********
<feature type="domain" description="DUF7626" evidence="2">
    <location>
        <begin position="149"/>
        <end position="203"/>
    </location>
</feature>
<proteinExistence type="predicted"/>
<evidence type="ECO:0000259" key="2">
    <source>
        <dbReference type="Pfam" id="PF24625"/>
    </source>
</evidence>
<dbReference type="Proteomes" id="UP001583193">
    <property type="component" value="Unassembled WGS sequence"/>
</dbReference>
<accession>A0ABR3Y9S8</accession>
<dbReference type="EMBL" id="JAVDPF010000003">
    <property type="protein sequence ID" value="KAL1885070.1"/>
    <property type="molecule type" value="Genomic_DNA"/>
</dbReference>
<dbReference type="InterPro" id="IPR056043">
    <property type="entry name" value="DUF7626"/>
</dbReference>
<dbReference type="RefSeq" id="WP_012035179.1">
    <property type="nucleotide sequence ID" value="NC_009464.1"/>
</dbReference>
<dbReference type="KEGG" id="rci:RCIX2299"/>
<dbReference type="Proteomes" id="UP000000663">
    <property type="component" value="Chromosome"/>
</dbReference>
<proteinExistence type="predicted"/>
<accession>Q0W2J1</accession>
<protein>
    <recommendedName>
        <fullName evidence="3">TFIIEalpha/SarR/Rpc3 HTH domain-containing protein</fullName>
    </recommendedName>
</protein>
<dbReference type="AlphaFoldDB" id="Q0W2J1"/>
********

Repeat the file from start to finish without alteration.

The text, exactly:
<feature type="domain" description="DUF7626" evidence="2">
    <location>
        <begin position="149"/>
        <end position="203"/>
    </location>
</feature>
<proteinExistence type="predicted"/>
<evidence type="ECO:0000259" key="2">
    <source>
        <dbReference type="Pfam" id="PF24625"/>
    </source>
</evidence>
<dbReference type="Proteomes" id="UP001583193">
    <property type="component" value="Unassembled WGS sequence"/>
</dbReference>
<accession>A0ABR3Y9S8</accession>
<dbReference type="EMBL" id="JAVDPF010000003">
    <property type="protein sequence ID" value="KAL1885070.1"/>
    <property type="molecule type" value="Genomic_DNA"/>
</dbReference>
<dbReference type="InterPro" id="IPR056043">
    <property type="entry name" value="DUF7626"/>
</dbReference>
<dbReference type="RefSeq" id="WP_012035179.1">
    <property type="nucleotide sequence ID" value="NC_009464.1"/>
</dbReference>
<dbReference type="KEGG" id="rci:RCIX2299"/>
<dbReference type="Proteomes" id="UP000000663">
    <property type="component" value="Chromosome"/>
</dbReference>
<proteinExistence type="predicted"/>
<accession>Q0W2J1</accession>
<protein>
    <recommendedName>
        <fullName evidence="3">TFIIEalpha/SarR/Rpc3 HTH domain-containing protein</fullName>
    </recommendedName>
</protein>
<dbReference type="AlphaFoldDB" id="Q0W2J1"/>